7 best new movies to hit Netflix in January 2022
As a new year begins, a slew of new titles are now available to stream on Netflix. It can be intimidating trying to figure out what to watch on the streaming service, and narrowing the selection down to what’s been recently added is an easy way to make sure you find something you’ve never seen before (or that you haven’t seen in a long time).
Below, we’ve rounded up a list of the best new movies to hit Netflix in January 2022. They range from neo-westerns to romantic comedies to Oscar-winning dramas, and all of them are worth checking out for one reason or another.
Against all odds
If you’re a “Yellowstone” fan, you might want to take a look at creator Taylor Sheridan’s 2016 neo-western crime film, “Hell or High Water.” The film stars Chris Pine and Ben Foster as two brothers who carry out a series of bank robberies to save their family ranch, and are put on the radar of two Texas Rangers played by Jeff Bridges and Gil Birmingham. Sheridan wrote the screenplay which was then directed by David Mackenzie, and the film is a slow-burning crime thriller with complex characters that builds tension inch by inch until its explosive finale. The film won Oscar nominations for Best Picture, Screenplay, and Supporting Actor for Bridges.
I love you man
The 2009 comedy “I love you, man” is the itch of boyfriend comedy, with Paul Rudd playing a friendless man looking for a man of honor for his wedding and Jason Segel playing the charismatic companion and free on which he sets his sights. Rashida Jones stars as Rudd’s wife, while the film also features memorable comedy turns from Jane Curtain, JK Simmons, Jon Favreau, and Andy Samberg. While the movie isn’t as funny as other 2000s comedies in a similar vein, Rudd and Segel’s chemistry makes this one enjoyable nonetheless.
Do you choose the classic route? Discover Martin Scorsese’s flagship film from 1976 “Taxi Driver”. Often imitated but never reproduced, this noir-inspired drama stars Robert De Niro as Travis Bickle, a taxi driver living in New York City who decides to take matters into his own hands to clean the streets. Paul Schrader’s screenplay puts this antihero front and center, while Scorsese’s direction feels almost dreamlike at times. This one is worth another watch if you haven’t seen it in a while, as its rich themes still offer plenty to chew on.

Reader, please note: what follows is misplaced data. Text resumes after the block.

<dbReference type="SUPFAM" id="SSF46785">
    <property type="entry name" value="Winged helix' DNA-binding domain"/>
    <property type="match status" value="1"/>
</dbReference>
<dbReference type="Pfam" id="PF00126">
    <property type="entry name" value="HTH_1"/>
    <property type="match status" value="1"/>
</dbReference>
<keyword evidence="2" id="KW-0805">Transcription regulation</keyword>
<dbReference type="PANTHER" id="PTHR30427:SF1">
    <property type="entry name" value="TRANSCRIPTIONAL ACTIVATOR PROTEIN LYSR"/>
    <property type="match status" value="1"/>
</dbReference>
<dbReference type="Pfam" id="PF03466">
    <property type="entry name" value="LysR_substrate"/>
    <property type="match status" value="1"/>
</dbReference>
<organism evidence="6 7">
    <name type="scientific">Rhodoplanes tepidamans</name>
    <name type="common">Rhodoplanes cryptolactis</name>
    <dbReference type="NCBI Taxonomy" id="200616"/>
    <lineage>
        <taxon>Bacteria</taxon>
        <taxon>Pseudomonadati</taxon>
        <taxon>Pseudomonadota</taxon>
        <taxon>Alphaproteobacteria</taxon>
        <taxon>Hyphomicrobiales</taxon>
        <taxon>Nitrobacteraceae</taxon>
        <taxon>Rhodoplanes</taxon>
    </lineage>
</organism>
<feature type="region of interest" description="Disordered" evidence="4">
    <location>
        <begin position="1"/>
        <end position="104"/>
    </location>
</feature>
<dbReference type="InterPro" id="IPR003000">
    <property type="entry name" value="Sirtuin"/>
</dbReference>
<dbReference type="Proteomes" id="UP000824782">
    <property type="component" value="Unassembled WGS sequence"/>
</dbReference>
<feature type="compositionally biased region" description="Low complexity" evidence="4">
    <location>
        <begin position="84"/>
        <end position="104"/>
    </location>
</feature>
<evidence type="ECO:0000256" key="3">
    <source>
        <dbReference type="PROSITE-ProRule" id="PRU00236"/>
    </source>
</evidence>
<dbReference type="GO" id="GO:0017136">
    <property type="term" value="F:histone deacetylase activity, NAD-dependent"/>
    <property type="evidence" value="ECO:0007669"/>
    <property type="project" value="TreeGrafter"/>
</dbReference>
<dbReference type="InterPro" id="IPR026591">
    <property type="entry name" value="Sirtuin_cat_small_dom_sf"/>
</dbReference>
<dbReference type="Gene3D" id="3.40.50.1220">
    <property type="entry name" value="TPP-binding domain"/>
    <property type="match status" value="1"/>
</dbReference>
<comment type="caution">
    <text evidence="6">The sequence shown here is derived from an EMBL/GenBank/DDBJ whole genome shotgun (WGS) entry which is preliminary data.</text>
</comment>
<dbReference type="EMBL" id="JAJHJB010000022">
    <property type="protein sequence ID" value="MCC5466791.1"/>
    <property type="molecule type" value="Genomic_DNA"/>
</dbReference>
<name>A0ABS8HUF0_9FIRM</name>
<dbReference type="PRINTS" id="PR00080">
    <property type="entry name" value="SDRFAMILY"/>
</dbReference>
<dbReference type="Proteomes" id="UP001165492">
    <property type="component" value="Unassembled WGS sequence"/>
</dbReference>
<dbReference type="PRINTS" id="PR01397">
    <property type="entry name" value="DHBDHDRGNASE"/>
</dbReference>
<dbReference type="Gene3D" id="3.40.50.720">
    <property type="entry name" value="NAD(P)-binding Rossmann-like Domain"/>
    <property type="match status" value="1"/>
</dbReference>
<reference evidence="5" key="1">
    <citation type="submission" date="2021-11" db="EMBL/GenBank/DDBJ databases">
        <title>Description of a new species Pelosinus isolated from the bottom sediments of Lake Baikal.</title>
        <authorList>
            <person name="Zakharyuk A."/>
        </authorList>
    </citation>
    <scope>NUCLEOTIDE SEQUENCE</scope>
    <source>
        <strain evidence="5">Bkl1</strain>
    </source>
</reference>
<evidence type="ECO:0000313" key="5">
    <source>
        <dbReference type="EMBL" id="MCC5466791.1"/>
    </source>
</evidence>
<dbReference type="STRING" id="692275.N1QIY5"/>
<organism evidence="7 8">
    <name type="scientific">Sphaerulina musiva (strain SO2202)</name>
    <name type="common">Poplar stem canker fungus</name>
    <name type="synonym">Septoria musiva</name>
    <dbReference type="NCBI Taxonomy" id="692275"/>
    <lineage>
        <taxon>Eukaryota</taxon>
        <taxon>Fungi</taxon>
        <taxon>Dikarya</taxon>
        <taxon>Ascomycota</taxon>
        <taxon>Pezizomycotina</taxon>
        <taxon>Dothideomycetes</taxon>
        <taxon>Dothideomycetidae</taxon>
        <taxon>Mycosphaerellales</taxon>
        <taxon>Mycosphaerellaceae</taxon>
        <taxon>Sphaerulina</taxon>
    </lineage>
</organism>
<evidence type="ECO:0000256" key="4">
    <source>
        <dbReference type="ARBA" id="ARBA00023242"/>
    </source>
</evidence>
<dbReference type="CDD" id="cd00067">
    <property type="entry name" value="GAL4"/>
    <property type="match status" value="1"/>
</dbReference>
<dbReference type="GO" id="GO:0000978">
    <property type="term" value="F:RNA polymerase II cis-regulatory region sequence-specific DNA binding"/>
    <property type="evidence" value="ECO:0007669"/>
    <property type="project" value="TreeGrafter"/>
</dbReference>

Terminator 2: Judgment Day
A successful masterpiece, “Terminator 2: Judgment Day” is as thrilling today as it did when it was released in 1991. James Cameron has returned to direct the sequel to his 1984 film, but this time Arnold Schwarzenegger’s Terminator is the right guy. Sent back in time by an adult John Connor to protect a young John Connor (played by Edward Furlong) from a new Terminator (the T-1000, played by Robert Patrick), Schwarzenegger excels in mining comedy thanks to the dry reaction of his character has, well, everything. But Linda Hamilton is the real star of this thing as Sarah Connor empowered and ready for battle.
Sometimes you just want to watch a cheesy romantic comedy, and “Runaway Bride” is just that. Released in 1999, the film reunited Julia Roberts with her “Pretty Woman” co-star Richard Gere and director Garry Marshall for the story of a woman who was nicknamed “The Runaway Bride” for her tendency to leave her behind. engaged to the altar. Gere plays a columnist who writes an article filled with errors about the woman, before being fired and having one last chance to restore his reputation – by writing a detailed article about this runaway bride. A surprising romance ensues.
One of the best films of the Coen brothers is surely “True Grit” of 2010, an adaptation of the novel of the same name by Charles Portis. Here are the Coens making an outright western, telling the story of a 14-year-old girl (Hailee Steinfeld) who hires a drunken lawyer (Jeff Bridges) to help her find the man who murdered. his father. Matt Damon comes in as the arrogant Texas Ranger, and Josh Brolin plays the murderer in question. This is a quest-type western featuring incredible cinematography by Roger Deakins and a beautiful score by Carter Burwell that revisits classic hymns.
Available from January 16, filmmaker Paul Thomas Anderson’s acerbic romance “Phantom Thread,” starring Daniel Day-Lewis in his last on-screen role before retirement. Based in 1954 in London, Day-Lewis is a famous fashion designer who takes his meticulous process seriously. But when he begins a relationship with a waitress, his routine starts to get messed up and he has to consider the impact this relationship will have on his job. It’s Paul Thomas Anderson’s version of a twisted romantic drama, and the film is surprisingly funny. It won Oscar nominations for Best Picture, Director, Actress, Supporting Actress, and Original Music and won the award for Best Costume Design.